Revealed: The hidden cost of phoning in tired

Sleepless nights were responsible for as many as 11 per cent of sick days in the past year, it has been claimed.

Adults are estimated to get six hours and 12 minutes – less than the NHS recommended seven-nine hours.  This, along with waking up twice a night on average, means a third do not feel like they are getting enough quality sleep most nights. And more than six in ten feel the desire to nap at some point during the day.

Researchers estimated that this meant that one in six  have had to take on average three sick days from work in the past 12 months. This means lack of sleep leads to 14.4 million sick days every year.

A quarter of those surveyed told Canada Life they stay up too late with 14% blaming the use of  mobile phones and other tech devices in bed.

Inevitably, a further 21% reported physical conditions or illnesses, and 17% because of poor mental health, – a quarter of whom have had to take a sick day to catch up. One in ten also admitted they struggle with poor sleep because their partner snores, 16% have insomnia and 12% say their financial situation is so stressful, it keeps them awake.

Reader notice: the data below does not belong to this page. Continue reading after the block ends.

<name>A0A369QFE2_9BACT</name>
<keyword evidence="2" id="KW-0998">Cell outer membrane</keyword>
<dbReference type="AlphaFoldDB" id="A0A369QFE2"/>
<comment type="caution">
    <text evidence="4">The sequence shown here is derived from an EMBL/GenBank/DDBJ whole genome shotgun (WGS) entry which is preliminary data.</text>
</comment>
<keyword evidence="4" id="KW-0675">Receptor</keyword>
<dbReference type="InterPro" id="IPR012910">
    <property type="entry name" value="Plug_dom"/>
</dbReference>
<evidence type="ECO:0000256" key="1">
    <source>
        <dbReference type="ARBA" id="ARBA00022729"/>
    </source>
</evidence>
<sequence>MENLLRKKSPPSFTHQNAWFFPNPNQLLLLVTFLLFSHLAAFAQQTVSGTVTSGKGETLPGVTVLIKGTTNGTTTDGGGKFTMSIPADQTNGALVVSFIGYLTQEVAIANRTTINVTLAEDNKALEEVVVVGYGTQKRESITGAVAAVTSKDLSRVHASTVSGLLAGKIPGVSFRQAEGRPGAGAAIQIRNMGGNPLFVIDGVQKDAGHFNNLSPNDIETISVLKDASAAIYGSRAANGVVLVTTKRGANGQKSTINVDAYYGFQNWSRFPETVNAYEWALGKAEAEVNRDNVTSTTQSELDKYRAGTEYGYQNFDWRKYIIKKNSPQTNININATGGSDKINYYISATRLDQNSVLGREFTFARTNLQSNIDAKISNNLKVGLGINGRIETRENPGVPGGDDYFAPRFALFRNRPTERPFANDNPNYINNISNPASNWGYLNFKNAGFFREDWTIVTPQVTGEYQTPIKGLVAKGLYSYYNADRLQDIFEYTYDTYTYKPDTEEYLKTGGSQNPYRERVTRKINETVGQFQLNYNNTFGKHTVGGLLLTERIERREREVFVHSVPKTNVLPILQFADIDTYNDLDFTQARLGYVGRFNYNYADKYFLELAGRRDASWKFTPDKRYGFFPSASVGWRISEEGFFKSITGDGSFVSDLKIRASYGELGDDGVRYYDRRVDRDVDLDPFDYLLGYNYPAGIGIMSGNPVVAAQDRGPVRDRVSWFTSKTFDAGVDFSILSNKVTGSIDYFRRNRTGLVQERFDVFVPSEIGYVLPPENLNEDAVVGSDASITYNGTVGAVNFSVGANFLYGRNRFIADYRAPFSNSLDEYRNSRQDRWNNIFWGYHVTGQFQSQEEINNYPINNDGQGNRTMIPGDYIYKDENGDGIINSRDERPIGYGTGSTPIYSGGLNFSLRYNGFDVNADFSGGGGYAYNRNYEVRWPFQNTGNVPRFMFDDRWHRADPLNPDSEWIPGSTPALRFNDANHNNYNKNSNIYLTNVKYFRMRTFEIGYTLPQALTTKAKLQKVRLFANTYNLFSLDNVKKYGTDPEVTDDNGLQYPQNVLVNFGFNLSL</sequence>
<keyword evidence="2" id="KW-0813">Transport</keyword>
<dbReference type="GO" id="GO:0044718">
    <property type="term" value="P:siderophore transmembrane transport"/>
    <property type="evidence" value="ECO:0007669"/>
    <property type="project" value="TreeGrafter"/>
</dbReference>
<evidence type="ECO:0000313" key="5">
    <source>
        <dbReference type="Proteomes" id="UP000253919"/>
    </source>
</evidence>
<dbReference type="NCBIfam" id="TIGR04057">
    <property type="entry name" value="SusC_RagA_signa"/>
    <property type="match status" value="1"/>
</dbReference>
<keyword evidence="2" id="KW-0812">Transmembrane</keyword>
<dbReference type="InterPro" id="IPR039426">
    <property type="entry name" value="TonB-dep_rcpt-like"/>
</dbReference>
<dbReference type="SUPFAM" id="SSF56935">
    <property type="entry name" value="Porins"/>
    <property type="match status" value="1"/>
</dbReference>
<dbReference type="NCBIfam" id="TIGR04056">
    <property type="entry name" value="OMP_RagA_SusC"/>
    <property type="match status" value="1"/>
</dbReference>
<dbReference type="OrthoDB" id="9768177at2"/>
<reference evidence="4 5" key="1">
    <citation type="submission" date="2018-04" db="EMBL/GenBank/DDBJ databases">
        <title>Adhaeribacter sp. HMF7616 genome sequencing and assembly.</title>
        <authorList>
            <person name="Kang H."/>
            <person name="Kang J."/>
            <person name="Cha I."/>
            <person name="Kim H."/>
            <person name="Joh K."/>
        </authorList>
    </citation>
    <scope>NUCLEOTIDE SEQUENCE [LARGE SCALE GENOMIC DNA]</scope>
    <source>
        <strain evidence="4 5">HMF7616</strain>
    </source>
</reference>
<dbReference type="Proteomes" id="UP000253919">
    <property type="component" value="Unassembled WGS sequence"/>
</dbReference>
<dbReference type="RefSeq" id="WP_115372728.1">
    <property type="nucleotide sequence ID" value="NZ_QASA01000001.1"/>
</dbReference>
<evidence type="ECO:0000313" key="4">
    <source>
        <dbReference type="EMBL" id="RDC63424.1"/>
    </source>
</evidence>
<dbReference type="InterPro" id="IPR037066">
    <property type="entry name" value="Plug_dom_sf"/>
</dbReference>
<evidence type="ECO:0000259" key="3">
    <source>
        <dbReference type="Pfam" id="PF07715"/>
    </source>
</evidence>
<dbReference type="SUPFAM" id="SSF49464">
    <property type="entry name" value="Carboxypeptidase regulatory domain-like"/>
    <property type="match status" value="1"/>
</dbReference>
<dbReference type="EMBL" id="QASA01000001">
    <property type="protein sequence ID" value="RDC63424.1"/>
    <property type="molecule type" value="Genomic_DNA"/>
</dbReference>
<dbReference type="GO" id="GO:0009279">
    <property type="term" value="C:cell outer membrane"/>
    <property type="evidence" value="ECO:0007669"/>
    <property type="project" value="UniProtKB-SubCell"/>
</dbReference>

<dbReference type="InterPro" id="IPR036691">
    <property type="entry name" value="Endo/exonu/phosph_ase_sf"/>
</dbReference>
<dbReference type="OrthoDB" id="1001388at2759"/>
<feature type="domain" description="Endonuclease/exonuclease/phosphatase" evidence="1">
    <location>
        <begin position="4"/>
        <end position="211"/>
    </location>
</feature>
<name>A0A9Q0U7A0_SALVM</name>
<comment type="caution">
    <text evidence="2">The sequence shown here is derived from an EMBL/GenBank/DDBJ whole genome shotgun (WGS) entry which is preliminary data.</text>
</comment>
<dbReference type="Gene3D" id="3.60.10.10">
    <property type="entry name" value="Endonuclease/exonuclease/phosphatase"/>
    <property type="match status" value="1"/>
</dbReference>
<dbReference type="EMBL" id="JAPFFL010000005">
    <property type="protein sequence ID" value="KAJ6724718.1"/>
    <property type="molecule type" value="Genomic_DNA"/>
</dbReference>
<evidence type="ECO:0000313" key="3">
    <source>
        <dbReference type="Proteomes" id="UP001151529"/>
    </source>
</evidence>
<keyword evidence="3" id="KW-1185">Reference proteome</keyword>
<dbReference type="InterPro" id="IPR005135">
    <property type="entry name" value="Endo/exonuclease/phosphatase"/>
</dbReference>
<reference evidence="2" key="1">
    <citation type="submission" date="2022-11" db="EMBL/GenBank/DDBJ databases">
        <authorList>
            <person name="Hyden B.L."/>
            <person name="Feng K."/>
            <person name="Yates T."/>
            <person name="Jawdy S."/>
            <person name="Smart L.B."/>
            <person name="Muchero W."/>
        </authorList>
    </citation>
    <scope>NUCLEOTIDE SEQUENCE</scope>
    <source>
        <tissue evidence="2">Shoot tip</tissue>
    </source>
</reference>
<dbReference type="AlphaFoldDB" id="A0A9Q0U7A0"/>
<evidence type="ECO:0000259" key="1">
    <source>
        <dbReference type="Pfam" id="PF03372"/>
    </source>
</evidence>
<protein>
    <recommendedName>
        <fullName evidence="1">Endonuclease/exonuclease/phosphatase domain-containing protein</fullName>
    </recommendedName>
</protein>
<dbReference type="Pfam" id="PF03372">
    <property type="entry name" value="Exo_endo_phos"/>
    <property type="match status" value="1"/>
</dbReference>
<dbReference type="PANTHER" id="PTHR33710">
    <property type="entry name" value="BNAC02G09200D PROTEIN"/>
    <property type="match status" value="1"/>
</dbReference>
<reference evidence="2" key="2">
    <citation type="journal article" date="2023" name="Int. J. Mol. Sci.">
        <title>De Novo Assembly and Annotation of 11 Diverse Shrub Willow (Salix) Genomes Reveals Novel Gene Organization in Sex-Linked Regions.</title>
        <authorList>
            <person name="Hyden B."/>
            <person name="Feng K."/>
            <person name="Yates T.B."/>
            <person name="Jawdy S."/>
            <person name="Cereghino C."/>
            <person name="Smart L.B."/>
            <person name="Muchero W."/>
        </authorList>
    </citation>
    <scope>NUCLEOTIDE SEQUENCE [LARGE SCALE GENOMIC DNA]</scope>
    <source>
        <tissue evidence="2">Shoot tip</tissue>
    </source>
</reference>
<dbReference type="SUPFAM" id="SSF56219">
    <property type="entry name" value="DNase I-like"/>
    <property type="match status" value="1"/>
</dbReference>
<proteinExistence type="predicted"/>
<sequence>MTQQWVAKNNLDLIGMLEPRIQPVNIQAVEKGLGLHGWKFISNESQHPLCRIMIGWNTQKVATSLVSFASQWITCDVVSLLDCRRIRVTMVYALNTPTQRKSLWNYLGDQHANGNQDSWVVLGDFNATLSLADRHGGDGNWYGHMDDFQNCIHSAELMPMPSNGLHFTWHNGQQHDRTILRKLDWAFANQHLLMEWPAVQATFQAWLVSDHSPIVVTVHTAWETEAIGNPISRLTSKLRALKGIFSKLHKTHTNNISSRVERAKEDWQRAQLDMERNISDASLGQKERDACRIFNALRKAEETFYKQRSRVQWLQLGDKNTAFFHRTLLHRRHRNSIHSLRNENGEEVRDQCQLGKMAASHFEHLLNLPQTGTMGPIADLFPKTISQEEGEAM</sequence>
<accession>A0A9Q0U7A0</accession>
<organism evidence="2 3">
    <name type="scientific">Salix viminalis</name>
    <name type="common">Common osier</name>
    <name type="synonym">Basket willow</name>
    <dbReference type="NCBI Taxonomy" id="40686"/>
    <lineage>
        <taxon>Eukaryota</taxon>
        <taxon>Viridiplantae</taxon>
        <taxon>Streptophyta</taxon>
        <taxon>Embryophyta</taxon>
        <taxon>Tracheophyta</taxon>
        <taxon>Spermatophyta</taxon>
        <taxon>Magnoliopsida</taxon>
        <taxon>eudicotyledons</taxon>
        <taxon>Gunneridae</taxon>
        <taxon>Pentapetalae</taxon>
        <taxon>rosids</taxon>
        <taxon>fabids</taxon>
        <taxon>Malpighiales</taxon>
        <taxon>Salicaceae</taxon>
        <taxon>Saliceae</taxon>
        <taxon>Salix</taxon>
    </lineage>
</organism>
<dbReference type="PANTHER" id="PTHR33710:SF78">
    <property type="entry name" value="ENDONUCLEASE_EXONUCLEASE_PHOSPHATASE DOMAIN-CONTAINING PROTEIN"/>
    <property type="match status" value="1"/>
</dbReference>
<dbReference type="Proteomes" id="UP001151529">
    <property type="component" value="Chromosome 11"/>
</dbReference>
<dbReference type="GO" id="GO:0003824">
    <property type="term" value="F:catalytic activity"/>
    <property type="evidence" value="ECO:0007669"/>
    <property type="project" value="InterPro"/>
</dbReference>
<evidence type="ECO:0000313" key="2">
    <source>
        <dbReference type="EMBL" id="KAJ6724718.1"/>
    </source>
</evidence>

And the situation shows no signs of improving with seven in ten confessing they’ve done nothing to address the problem. 

John Kendall, Senior Rehabilitation Consultant at Canada Life, which offers policy-holder companies access to a wellbeing app called MyStrength described lack of sleep and poor sleep quality as “a really important factor in our overall well-being and wellness”.

He added: “It underpins everything we do, forming the basis of how we feel, our health, wellness, our relationships, and our professional lives. If we can get sleep right, we are more resilient to the hurdles that life throws our way, and we can improve our health and wellness, the quality of our relationships, and how we perform at work. 

“Employers can play an important role in giving employees access to the right kind of help to improve their sleep and therefore, their overall wellbeing. Benefits like providing access to virtual GPs and support services can play a huge role.”

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